The 1971 Kennedy Letter, and the Tragic Mirage of Pro-life Liberalism

If you’ve been around the pro-life movement for a while, you’ve probably heard of the letter Senator Ted Kennedy wrote in 1971 defending the unborn’s right to life.

If not, read it for yourself right now.

Whether or not the letter really reflected Kennedy’s views at the time is unknown. On the one hand, it was almost certainly some staffer or intern who wrote the letter rather than the Senator himself. Furthermore, Kennedy proved a loyal pro-choice vote in Congress the moment the ink dried on Roe v. Wade, and there is also some good evidence that his pro-choice stance dates as far back as 1964. On the other hand, it seems unlikely that Kennedy’s office would bother writing such an extensive letter to a non-consituent if Kennedy did not strongly believe in what the letter said.

Regardless of the letter’s sincerity, I have always found it a very moving, and inspiring bit of writing. In just a few short paragraphs, the pro-life case is laid out clearly, lovingly, and convincingly. The very last sentence is especially poignant

When history looks back to this era it should recognize this generation as one which cared about human beings enough to halt the practice of war, to provide a decent living for every family, and to fulfill its responsibility to its children from the very moment of conception.

As I read these words, I think about the vision for America they express. It’s a liberal vision, to be sure, but one where the unborn are loved, treasured, and protected. It’s a vision animated by uncorrupted and unadulterated kindness, empathy, and selflessness. And tragically, it’s a vision which is now lost forever.

But for one brief halcyon moment in the early to mid ’70s, tenderhearted pro-life liberalism had a real chance to become a major ideological stream within America. In those days, liberal icon Jesse Jackson would frequently speak in favor of the right to life. In 1972 the Massachusetts legislature approved an amendment to the state constitution to make all abortion illegal forever. Such was the status quo of the abortion issue in the only state in America which voted for McGovern the same year. Even after Roe, one of the strongest voices for life in Congress was Senator Harold Hughes, an ultra-liberal Democrat from Iowa. For a time, the heavily Democratic state of Rhode Island included a pro-life plank in the state Democratic party platform, and the legislature once called for a US Constitution amendment to recognize the right to life.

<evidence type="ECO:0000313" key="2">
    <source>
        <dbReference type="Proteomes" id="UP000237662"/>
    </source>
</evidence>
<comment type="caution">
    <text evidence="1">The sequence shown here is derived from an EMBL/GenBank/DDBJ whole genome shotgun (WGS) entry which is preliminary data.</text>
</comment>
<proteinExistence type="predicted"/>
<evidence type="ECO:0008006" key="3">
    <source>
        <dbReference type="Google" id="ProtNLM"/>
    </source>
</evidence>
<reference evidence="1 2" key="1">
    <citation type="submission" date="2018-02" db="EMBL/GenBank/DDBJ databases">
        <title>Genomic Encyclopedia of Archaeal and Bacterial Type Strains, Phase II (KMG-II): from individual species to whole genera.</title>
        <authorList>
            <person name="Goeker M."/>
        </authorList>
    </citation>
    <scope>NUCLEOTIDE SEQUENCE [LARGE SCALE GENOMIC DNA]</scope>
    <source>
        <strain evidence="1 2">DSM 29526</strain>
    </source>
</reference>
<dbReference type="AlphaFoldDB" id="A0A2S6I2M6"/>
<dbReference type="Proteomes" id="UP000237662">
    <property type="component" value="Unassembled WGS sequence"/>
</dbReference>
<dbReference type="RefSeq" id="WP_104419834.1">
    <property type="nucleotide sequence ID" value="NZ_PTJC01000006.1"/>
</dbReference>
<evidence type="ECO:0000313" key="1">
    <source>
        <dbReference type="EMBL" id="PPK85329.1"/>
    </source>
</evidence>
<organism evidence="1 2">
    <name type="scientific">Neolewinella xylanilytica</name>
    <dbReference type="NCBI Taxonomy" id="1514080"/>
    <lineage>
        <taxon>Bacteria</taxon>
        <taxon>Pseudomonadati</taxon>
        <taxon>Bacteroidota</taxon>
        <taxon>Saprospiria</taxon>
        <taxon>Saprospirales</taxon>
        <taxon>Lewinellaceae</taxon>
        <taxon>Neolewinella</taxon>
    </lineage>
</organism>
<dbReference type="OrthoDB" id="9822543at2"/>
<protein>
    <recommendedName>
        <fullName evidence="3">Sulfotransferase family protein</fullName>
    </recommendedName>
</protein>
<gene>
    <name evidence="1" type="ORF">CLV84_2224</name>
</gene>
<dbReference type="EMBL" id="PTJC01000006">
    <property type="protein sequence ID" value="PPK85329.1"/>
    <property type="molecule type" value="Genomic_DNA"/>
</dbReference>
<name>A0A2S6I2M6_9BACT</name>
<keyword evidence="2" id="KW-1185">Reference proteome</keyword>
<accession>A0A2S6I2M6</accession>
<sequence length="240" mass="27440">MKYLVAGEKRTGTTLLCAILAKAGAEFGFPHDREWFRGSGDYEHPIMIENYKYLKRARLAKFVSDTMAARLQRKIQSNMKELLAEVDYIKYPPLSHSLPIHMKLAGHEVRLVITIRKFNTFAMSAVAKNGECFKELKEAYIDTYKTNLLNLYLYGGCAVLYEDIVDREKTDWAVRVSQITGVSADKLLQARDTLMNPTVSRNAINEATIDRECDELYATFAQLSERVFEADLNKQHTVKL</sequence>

This was just some of the “seamless garment” pro-life liberalism which was quite common during the 1970s. But time marched on, and the glorious illusion vanished. Sexual libertinism rapidly and irrevocably invaded and took over liberal thought. Love for our unborn neighbors was just one casualty, along with respect for religious freedom. Care and concern for the entire human community fell by the wayside. In its place came an angry and self-centered generation, scornful of self-abnegation, and seeking freedom from all responsibility.

I write all this as a longtime conservative – I’d still rather have lived in early ’70s Utah than early ’70s Massachusetts. And yet, a lot of conservatism’s facets, like its slavish devotion to capitalism, its knee-jerk hatred of all taxes, its jingoistic flag waving, and its seeming aversion to peacemaking can often sadden me. But, given the current state of liberalism, it’s not as if I have anywhere else to go.

I wish the liberalism of Kennedy’s 1971 letter was still around, and that it could be the chief ideological rival to contemporary conservatism. America would be a nicer, more loving, and more responsible place, and a lot of conservatives wouldn’t have to worry so much about losing at the polls. A lot more children would be around too.

But what’s lost is lost. And I don’t see it ever coming back. Sadly, pro-life liberalism will have to remain a bittersweet memory which grows more and more distant with each passing year.

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